David and Rachel, dear friends of ours, have this to say about being grandparents to toddlers and preschoolers: “It can be exhausting when all they have is one gear” (“one gear” as in overdrive); “There is a lot of tongue-biting” (in deference to the parenting beliefs of their daughter and son-in-law); “The joy is limitless” (unlike parenting where responsibility for children’s healthy growth and behavior seems 100 percent related to parental efficacy); “It’s like we’re in cahoots with them [grandchildren] to not take life too seriously” (which parents have no choice but to do just that); “They always laugh at my jokes;” “No hugs in the world mean as much to me as theirs’.”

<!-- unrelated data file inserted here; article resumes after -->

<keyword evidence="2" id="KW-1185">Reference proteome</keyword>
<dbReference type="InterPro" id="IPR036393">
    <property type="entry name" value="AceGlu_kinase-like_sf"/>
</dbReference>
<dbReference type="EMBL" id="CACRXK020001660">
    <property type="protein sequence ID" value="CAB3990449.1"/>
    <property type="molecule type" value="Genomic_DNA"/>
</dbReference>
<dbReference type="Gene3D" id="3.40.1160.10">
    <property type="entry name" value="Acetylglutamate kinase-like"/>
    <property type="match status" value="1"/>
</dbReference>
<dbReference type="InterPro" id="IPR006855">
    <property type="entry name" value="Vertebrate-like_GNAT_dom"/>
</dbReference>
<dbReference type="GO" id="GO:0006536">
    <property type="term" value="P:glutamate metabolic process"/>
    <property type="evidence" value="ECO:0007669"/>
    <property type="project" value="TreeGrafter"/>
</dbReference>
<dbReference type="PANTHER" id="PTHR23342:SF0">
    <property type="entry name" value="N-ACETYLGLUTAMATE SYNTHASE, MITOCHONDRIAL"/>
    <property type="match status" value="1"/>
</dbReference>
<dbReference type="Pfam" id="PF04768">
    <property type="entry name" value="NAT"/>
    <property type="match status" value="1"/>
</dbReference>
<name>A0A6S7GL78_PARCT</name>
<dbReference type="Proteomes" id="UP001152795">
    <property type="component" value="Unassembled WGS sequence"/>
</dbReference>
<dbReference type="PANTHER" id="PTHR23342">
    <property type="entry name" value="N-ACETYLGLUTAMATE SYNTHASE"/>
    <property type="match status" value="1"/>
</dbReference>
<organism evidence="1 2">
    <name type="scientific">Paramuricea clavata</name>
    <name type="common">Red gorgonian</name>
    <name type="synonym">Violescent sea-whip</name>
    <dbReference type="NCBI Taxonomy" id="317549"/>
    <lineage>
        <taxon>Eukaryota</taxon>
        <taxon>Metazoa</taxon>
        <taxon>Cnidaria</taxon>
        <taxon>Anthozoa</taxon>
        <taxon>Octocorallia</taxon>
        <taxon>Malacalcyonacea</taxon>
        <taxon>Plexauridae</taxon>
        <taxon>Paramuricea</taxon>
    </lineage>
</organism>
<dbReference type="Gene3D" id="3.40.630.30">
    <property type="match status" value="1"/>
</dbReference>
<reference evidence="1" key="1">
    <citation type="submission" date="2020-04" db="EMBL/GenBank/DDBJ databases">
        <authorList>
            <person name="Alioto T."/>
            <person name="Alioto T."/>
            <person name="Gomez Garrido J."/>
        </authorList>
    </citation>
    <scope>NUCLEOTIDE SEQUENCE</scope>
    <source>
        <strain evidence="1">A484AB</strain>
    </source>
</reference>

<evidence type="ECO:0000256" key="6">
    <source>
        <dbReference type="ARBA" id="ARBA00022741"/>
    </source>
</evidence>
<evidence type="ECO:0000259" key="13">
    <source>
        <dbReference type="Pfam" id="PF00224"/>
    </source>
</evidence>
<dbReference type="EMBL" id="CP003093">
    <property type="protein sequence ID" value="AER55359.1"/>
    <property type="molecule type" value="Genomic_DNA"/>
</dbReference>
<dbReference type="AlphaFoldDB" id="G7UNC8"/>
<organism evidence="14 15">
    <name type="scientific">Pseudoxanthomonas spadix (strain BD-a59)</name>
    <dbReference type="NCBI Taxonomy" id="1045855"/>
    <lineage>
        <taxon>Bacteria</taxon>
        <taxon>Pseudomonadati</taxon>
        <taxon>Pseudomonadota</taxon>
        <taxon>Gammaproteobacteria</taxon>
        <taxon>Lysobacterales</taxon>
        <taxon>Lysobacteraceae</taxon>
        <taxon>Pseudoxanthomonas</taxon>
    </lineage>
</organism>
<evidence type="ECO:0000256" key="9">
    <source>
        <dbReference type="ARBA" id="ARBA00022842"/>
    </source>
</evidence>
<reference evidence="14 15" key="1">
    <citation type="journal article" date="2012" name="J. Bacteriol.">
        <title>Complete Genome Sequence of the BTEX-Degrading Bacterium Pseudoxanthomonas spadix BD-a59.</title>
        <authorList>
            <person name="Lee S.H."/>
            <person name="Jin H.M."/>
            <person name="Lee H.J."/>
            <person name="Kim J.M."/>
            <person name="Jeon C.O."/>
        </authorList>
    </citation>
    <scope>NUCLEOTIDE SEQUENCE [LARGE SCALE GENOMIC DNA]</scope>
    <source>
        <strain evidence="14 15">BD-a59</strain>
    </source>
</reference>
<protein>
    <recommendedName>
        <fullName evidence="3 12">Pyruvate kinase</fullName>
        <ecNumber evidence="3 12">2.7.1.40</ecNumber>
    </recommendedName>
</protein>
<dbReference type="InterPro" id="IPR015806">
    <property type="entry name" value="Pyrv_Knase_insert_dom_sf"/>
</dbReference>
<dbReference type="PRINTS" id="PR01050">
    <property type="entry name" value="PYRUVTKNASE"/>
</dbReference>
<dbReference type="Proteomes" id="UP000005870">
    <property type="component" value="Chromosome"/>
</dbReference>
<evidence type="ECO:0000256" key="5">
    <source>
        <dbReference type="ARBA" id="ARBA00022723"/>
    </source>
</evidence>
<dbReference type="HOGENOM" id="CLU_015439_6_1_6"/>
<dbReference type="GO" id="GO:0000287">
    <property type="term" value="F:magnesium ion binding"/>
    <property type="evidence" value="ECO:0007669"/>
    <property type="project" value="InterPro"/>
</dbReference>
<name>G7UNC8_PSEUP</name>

David and Rachel seem to love being grandparents while working to “know their place,” and yet do not see themselves as slaves to or clones of their children’s role as parents. Generational expectations are quite different between baby boomers and millennials. Millennials are concerned about parenting “right” (therefore, anxious about getting it “wrong”), and boomers are keen on children who can share, show respect, and wait their turn when in groups of peers. While there’s a lot of overlap, little has changed in the parent-grandparent-child triangle to threaten the truth of the age-old saying about why grandparents and grandchildren can be so close—they have a common “enemy.”
Here are five things that grandparents should keep in mind about today’s parent-child relationship.